Donald Trump’s call to halt all Muslims from entering the United States was, in typical Trump style, a ratcheting up of xenophobia fervor simmering just beneath the surface. Two of his rivals, Sens. Rand Paul (R-KY) and Ted Cruz (R-TX), had already called for a moratorium on refugees from Middle East countries with an Islamic State presence.
But it also was the fulfillment of a long-held fever dream of an anti-Muslim think tank with ties among the hard-right Republicans. In his statement Monday, Trump cited a poll by the Center for Security Policy to argue that “the hatred is beyond comprehension” and that “until we are able to determine and understand this problem and the dangerous threat it poses, our country cannot be the victims of horrendous attacks by people that believe only in Jihad.”
A spokesman for Center for Security Policy told TPM via email that none of its members had been in contact with Trump as he crafted his position. But those connected to it have invoked logic similar to Trump’s in the past, including proposals to ban granting Muslims entry visas to the United States.
CSP’s founder Frank Gaffney is a former Reagan administration official who has suggested U.S. officials have ties to the Muslim Brotherhood, that the appointment of Justice Elena Kagan to the Supreme Court was a move by the “stealth jihad” movement and that President Obama is secretly a practicing Muslim.
CSP’s outside general counsel is David Yerushalmi, who according to a 2011 New York Times profile, has also represented Pam Gellar, of the anti-Muslim bus ad fame. The Times credited Yerushalmi for spearheading the legal battle against so-called “creeping Sharia” which has, in turn, rippled into presidential politics — not just this cycle, but in 2012, when Newt Gingrich and Michele Bachmann were railing against Sharia law from the campaign stump.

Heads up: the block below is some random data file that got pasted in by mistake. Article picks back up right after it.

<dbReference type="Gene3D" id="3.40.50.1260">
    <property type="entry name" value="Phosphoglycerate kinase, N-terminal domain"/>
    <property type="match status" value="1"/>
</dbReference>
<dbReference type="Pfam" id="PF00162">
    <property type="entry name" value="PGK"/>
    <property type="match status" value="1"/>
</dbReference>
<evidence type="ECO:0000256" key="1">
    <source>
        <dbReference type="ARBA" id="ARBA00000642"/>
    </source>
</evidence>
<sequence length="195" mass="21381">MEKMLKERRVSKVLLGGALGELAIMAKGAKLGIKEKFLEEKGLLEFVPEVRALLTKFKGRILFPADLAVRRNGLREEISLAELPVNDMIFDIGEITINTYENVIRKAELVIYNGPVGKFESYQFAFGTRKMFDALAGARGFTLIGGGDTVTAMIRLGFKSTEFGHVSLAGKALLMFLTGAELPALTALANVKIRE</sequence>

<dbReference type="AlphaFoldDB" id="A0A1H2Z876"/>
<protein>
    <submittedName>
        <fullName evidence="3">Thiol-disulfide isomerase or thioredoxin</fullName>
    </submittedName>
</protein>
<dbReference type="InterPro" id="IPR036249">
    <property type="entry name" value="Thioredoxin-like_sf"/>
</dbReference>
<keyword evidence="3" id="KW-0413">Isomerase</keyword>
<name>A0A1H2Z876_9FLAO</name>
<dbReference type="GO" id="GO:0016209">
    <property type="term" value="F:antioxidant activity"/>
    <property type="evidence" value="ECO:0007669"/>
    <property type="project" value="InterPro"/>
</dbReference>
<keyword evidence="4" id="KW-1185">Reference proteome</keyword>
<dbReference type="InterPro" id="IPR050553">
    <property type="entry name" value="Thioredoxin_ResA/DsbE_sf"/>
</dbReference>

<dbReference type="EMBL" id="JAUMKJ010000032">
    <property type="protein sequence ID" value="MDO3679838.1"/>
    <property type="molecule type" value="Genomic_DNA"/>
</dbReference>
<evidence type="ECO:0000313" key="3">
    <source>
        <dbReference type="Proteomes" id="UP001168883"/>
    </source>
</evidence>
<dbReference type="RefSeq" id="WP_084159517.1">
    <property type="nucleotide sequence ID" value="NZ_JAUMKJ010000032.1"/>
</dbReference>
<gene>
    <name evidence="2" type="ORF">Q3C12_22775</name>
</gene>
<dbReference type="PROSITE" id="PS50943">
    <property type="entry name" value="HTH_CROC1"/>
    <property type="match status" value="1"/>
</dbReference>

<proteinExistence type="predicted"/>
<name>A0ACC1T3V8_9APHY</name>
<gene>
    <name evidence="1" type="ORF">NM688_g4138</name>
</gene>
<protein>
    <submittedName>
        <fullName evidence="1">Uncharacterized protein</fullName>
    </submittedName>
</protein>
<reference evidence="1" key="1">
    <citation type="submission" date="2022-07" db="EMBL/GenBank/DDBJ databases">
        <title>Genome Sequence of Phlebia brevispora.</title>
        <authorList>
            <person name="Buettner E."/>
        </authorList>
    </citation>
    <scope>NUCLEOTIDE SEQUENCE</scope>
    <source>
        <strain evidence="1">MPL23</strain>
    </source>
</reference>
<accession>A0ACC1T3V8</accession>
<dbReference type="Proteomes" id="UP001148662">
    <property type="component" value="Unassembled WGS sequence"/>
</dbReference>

Yerushalmi pushed back at the Times profile for suggesting he has called for discrimination against Muslims. But ThinkProgress surfaced a 2008 blog post in which the lawyer called for “the Muslim youth be taught from the cradle to reject the religion of their forebears.”
Furthermore, as ThinkProgress highlighted, Yerushalmi’s other organization, Society of Americans for National Existence (SANE) posted draft legislation banning Sharia “adherents” from entering the United States and requiring those who wish to enter from a country that “advocates or implement” Sharia to prove “beyond a reasonable doubt” that he or she is not Sharia “adherent.”
In 2013, the Anti-Defamation League published its own report accusing Yerushalmi of “demonizing Islam” in his crusade against Sharia law.
Gaffney himself, as well as his think tank, maintain some connection to Washington’s neo-con universe, while being ostracized by other Republicans. He was banned from the conservative confab CPAC for accusing other participants — specifically Suhail Khan and Grover Norquist — of bringing about a Muslim Brotherhood infiltration.
But that hadn’t stop the GOP 2016ers — some of whom who are now decrying Trump’s anti-Muslim immigrant stance — from appearing at a forum in New Hampshire over the summer hosted by Gaffney.